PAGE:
Infrastructure as Code (IaC) is the management of infrastructure (networks, virtual machines, load balancers, and connection topology) in a descriptive model, using source code. These could be cloud infrastructure of on-prem as well. Once codified we can use all the benefits of version control, testing etc.
Festive Tech Calendar 2021
This demo is designed as my contribution for Festive Tech Calendar 2021, definitely check out the website for many other great topics. Happy Christmas.
This video is part of the festive tech calendar 2020.
Features of an ideal IaC language - my thoughts
Clarity, simplicity, unity
The language we use to deploy resources must be simple, easy to understand has a specific convention. So once written and shared, multiple users can comprehend it in the same way.
Orthogonality is the property that means “Changing A does not change B”. This is nicely explained with examples in this comment on stackoverflow.
Once code is written, infrastructure or otherwise, it will add a lot to our confidence if we can test it. This makes it easier to reuse code with minimal concerns. Along with unit tests, static analysis, security testing are important. Mainly if we use IaC at scale and to help deploy real-world secured and compliant resources.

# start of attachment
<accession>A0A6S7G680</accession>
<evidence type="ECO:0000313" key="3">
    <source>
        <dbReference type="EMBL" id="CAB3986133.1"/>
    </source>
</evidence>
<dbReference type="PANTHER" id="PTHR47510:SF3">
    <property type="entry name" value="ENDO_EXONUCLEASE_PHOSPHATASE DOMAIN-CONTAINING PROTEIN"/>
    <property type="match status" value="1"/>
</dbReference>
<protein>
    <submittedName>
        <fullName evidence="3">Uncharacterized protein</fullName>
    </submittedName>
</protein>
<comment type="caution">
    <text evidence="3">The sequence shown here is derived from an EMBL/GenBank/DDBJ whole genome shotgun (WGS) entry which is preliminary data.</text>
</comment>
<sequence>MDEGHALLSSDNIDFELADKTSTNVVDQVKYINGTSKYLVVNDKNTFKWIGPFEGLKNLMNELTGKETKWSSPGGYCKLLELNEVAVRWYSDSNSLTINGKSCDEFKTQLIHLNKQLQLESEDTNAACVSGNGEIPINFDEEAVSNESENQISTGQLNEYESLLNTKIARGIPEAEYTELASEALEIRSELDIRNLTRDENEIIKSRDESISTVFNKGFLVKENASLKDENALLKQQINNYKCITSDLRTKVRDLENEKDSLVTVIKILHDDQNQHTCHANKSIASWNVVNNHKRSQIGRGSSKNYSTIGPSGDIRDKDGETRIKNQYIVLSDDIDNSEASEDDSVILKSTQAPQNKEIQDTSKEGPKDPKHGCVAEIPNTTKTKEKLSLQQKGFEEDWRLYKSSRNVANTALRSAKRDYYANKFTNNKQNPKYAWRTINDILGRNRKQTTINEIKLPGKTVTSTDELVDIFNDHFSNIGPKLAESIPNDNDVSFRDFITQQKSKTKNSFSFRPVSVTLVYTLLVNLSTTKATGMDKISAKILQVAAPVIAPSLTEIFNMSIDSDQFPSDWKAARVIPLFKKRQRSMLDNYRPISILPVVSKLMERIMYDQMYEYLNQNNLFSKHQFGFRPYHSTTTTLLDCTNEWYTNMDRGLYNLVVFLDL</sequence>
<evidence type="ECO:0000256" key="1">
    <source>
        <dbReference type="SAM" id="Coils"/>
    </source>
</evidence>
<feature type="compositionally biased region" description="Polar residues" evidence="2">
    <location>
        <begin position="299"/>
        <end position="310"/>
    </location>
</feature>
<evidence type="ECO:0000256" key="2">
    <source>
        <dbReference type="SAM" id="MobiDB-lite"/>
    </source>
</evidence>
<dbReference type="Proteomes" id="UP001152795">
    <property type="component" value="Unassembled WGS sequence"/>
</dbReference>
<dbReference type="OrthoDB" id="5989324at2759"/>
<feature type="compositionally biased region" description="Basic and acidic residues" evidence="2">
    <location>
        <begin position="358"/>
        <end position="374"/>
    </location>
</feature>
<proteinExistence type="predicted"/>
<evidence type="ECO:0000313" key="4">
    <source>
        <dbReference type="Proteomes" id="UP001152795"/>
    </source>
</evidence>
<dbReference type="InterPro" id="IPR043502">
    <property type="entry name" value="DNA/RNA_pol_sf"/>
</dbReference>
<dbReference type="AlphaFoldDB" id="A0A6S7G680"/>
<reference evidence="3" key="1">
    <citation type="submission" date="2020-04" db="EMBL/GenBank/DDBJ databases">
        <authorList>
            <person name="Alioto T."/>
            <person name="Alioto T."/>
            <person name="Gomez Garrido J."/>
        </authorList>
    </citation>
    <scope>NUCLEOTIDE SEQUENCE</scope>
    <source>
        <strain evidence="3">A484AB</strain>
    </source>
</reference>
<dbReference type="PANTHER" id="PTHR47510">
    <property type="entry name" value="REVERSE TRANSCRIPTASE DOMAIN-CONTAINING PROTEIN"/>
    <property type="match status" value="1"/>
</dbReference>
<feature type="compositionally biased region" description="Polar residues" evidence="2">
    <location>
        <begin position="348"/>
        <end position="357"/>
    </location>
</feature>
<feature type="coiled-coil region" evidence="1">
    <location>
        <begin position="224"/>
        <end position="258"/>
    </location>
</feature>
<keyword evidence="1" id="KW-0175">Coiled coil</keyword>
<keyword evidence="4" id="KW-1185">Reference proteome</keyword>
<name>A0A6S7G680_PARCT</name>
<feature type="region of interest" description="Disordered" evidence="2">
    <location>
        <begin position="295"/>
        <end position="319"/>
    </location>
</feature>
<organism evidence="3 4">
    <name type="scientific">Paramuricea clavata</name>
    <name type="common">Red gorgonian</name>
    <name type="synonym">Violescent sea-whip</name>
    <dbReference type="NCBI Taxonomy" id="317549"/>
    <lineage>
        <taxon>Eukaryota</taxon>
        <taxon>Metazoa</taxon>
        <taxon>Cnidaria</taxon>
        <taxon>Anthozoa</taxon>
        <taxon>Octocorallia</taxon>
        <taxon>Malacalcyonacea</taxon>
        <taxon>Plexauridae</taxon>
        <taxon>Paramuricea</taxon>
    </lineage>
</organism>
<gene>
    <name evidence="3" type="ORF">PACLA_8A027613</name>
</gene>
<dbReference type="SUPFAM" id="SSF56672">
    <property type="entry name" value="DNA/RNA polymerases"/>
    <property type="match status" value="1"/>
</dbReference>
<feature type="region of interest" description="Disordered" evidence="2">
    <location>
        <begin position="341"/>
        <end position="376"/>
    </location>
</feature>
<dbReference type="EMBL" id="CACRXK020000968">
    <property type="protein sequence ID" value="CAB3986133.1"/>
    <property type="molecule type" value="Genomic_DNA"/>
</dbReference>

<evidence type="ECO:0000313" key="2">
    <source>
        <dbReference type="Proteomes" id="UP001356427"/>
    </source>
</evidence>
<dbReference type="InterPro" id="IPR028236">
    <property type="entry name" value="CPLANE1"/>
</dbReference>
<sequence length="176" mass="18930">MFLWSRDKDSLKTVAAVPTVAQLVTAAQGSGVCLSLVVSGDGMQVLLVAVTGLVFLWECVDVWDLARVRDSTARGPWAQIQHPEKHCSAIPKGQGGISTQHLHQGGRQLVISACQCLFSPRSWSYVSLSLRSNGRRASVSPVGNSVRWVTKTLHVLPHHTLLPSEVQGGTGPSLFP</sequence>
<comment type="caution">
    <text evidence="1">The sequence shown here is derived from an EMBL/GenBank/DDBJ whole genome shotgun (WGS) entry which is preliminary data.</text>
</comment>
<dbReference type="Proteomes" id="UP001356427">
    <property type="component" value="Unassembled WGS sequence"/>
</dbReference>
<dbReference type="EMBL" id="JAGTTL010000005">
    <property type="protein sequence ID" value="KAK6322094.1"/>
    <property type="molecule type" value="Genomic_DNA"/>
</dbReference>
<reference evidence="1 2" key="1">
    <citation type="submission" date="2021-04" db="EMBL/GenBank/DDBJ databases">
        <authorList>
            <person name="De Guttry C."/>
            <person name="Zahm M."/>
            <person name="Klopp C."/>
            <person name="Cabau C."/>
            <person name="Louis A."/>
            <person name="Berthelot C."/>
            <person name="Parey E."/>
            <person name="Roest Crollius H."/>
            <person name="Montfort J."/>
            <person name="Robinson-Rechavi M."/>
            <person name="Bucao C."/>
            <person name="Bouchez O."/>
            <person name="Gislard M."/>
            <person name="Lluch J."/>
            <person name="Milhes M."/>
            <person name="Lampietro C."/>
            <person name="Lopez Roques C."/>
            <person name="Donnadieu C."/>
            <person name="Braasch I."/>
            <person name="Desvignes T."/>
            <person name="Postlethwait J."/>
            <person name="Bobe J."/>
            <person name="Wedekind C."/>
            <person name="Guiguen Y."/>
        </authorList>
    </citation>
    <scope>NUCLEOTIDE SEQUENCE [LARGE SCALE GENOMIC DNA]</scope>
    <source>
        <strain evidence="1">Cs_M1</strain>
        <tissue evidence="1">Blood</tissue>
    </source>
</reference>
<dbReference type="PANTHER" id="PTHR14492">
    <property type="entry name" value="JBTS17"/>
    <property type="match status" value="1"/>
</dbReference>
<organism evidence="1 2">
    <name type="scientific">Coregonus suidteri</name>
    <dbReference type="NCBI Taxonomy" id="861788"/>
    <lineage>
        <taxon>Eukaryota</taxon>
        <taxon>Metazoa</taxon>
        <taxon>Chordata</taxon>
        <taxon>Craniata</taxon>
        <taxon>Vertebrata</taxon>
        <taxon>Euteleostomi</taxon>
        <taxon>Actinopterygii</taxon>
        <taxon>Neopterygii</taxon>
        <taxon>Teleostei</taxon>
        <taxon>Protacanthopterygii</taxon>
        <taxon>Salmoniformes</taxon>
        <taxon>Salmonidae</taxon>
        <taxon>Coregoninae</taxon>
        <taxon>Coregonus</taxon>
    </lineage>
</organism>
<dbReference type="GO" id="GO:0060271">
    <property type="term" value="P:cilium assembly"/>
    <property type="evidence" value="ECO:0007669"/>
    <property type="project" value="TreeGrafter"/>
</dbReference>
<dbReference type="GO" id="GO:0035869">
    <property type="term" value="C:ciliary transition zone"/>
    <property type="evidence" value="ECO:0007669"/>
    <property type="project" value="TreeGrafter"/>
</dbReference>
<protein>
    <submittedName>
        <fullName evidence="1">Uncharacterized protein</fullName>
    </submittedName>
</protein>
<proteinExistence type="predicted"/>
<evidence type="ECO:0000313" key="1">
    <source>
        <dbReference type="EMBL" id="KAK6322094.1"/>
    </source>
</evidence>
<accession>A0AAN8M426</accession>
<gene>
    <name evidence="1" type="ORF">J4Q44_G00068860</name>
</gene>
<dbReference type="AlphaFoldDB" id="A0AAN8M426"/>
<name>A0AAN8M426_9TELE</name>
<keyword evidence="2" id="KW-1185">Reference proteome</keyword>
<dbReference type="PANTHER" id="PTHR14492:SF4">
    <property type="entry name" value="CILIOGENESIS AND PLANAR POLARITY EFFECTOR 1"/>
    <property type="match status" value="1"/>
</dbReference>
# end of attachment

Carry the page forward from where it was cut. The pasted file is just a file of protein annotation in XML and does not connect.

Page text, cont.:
Ideally, we won’t need to rewrite the same thing again and again. So we should be able to write once and reuse it. Hence modules in IaC are quite important.
Registry as is, to share the modules we discuss in the previous point. A public registry is very nice to have, but a private one is a must-have in my opinion. This will help use IaC at scale, say if you have multiple teams developing and sharing modules in your organization.
The ability to write custom functions such as string manipulation, date manipulation etc helps configure resources easily. An ideal IaC should have support for custom functions so we won’t have to add scripts between resource deployments.
With an IaC we should be able to say what we want and not how. For example, on Azure, we should say deploy a function app, not call a specific azure management endpoint with a specific request body.
Good IDE experience is very important to be able to write IaC quickly and effectively.
Although IaC has to be clear, simple and straightforward, there will be some quirks, exceptions and sometimes bugs. These features, quirks and exceptions etc of an IaC need to be documented to aid the users.
Once an issue happens, users need to feel supported. If something with the IaC doesn’t behave as expected or is difficult to comprehend, technical support becomes very important. Nothing worse than feeling lost and not being able to get help.
The final point is cost. This is something teams will need to justify to business. If the IaC is going to hurt business, it will become difficult to adopt.
If you have any thoughts or comments please do get in touch with me on Twitter @rubberduckdev. Or use the Disqus plugin below.